Social Media-What People See About You

As the year closes out and another one begins I’ll ask all of you to make one big change in your life. Some may, others will continue doing what they do- use social media the right way!

When I was young and I wanted to talk to my friend I had to ask my parents if I could use the house phone.  It then started to change in the 90’s. Cell phones were around, but they weren’t glued to people’s hands like they are today.  Then of course, instant messenger on aol became popular and I didn’t have to worry about people picking up the land line and interrupting my phone call.  But, if you were using the internet it blocked the phone line, so eventually you’d be told to get off the internet too.  Ask anyone of your parents about the ridiculous static sound buzzing in their ear when they picked up their phone.  Well- now we come to over a decade later and technology has advanced and I can’t decide if it’s to the benefit of anyone under the age of 20.  You’ve grown up in a world with information, and the access to share your information, literally at your fingertips.  Is this a good thing- well, that’s up for debate.  I’m not going to tell you I walked 5 miles to school everyday, but I am going to tell you that what’s happening now can be damaging to your future. 

Let’s talk about facebook. Let’s just be honest and say what it good’s for and what it’s not good for.  Facebook is great for keeping in touch with family and friends that live far away, or that you don’t see often.  It’s great to see a picture of your sister, brother, cousin having fun and enjoying a vacation. It’s also a great way to stay in touch with people after you’ve moved on from one adventure of your life and onto the next.  It can be a great way to network, and in this day and age networking is the key to helping people find jobs and opportunities. 

What isn’t facebook good for?  I could write pages upon pages about what its not good for – there are so many things I could write, but they are so totally inappropriate that I can’t even do that.  Why do some many people in the younger generations feel it necessary to post what you are doing at every point of the day.  Truth be told- I don’t care if you just woke up from a nap, or if you just went to the bathroom.  I also don’t want to know that you went out last night and need to sleep off your evening activities.  (and that’s putting it lightly)  Now, if I can see your pages, you know that other people can too- college coaches and admission counselors are two people that will see them. Go back and look at some of the things that you have posted. Look at the language that is used- the pictures that are posted.  Are these things that you want everyone to see?  And don’t think because you clicked a button and made something “private” that people can’t get around that.  Due to an unfortunate tragedy in a good friends life I’ve been in touch via facebook with some kids I knew 15 years ago.  I was embarrassed for these kids when I saw what they had written about themselves and others.  It was such a shock to see the blatant disrespect for themselves and for others that were posted.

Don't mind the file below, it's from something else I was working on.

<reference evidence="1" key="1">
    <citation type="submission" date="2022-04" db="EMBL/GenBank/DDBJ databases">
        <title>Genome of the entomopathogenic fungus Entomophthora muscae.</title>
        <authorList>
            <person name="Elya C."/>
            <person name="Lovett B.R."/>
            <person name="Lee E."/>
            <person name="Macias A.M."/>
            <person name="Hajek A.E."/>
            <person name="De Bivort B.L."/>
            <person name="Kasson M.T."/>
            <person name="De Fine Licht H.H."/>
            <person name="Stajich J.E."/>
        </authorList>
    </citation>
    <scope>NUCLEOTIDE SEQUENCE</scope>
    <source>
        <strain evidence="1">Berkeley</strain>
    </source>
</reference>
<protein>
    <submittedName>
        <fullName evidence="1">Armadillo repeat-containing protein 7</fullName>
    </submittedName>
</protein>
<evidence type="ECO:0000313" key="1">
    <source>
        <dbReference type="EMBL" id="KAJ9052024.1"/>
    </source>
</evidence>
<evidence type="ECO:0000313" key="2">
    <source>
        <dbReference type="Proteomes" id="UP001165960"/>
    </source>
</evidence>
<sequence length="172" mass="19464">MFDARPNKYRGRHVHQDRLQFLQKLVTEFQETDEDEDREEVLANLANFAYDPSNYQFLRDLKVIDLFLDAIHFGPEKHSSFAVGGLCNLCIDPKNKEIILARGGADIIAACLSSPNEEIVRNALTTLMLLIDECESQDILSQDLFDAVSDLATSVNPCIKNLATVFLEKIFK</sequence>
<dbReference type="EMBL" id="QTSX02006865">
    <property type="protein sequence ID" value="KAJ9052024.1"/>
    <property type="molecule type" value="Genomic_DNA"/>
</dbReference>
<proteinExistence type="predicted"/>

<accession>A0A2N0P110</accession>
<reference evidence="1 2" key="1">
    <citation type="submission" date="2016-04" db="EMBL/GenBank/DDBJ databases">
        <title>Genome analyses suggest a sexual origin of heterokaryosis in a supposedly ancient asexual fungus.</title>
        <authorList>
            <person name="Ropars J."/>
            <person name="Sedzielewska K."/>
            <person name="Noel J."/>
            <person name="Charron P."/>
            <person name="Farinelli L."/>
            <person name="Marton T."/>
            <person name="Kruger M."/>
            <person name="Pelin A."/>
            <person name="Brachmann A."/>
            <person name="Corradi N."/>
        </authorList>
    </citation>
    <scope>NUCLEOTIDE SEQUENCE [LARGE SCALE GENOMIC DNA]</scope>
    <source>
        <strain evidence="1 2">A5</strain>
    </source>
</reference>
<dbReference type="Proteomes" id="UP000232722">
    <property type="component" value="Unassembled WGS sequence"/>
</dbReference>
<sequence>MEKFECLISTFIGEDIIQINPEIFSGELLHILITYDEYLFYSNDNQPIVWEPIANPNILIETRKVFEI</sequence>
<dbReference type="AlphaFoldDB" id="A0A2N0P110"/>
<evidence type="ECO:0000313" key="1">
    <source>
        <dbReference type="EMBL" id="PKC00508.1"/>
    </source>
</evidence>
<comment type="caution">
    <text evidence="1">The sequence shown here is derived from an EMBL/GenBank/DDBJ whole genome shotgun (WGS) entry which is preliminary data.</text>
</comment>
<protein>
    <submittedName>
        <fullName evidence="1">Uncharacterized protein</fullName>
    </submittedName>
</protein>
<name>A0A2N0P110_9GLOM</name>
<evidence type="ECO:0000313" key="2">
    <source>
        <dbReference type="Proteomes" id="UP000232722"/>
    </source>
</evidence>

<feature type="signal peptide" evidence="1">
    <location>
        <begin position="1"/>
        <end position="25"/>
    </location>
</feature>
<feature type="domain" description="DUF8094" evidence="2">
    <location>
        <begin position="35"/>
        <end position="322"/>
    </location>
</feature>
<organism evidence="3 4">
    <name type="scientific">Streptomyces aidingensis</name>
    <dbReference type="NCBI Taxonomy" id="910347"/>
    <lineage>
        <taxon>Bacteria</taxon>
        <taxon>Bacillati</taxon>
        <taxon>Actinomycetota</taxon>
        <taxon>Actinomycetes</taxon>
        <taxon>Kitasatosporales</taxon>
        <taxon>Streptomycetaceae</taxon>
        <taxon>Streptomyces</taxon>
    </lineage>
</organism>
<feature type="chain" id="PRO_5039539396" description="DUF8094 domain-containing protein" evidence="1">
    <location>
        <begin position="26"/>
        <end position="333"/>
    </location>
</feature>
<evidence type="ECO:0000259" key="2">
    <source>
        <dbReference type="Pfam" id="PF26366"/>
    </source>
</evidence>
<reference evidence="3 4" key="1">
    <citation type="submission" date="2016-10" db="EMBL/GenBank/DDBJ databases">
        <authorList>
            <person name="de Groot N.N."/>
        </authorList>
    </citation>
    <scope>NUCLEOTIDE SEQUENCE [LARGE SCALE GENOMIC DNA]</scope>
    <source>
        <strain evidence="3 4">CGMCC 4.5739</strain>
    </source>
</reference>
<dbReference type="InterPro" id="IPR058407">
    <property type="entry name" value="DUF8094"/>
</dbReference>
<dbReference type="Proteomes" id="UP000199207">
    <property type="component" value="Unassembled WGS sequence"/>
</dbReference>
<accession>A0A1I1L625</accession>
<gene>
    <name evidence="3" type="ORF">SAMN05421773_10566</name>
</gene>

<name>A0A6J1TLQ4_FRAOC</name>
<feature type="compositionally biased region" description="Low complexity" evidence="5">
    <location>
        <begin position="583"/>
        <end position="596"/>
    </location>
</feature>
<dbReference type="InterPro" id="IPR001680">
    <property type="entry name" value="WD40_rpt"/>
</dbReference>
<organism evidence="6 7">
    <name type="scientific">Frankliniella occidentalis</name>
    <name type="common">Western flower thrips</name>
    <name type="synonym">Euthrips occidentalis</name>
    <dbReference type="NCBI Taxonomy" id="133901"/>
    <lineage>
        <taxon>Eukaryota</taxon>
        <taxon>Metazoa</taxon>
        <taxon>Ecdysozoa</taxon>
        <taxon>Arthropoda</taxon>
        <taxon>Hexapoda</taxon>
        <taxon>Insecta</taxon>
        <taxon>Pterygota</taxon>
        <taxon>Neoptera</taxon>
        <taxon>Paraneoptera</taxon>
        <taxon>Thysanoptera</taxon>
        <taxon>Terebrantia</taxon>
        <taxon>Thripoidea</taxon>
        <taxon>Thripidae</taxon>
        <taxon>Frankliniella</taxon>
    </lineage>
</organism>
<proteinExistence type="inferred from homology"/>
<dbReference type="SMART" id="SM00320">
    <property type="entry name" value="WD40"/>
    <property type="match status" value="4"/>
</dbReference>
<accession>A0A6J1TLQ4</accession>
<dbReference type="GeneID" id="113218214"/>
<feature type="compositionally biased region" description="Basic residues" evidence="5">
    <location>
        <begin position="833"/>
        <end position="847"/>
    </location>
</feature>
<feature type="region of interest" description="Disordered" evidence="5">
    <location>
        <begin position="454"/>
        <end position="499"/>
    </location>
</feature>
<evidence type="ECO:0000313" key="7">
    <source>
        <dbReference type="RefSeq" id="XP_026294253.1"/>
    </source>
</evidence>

You all have talent.  You’re all smart.  First impressions are exactly that.  You don’t want someone’s first impression of you to be of some off the wall, stupid post that you made on one of the social media outlets.  It’s not that difficult for people to plug your name into a search engine and get a hold of your information.  Take a minute and go back into your feed.  Look to see what you’ve been tagged in and ask yourself, “Do I want my coach, parents, future potential coaches, future employers seeing this?” If not, delete it- you’ll be better off!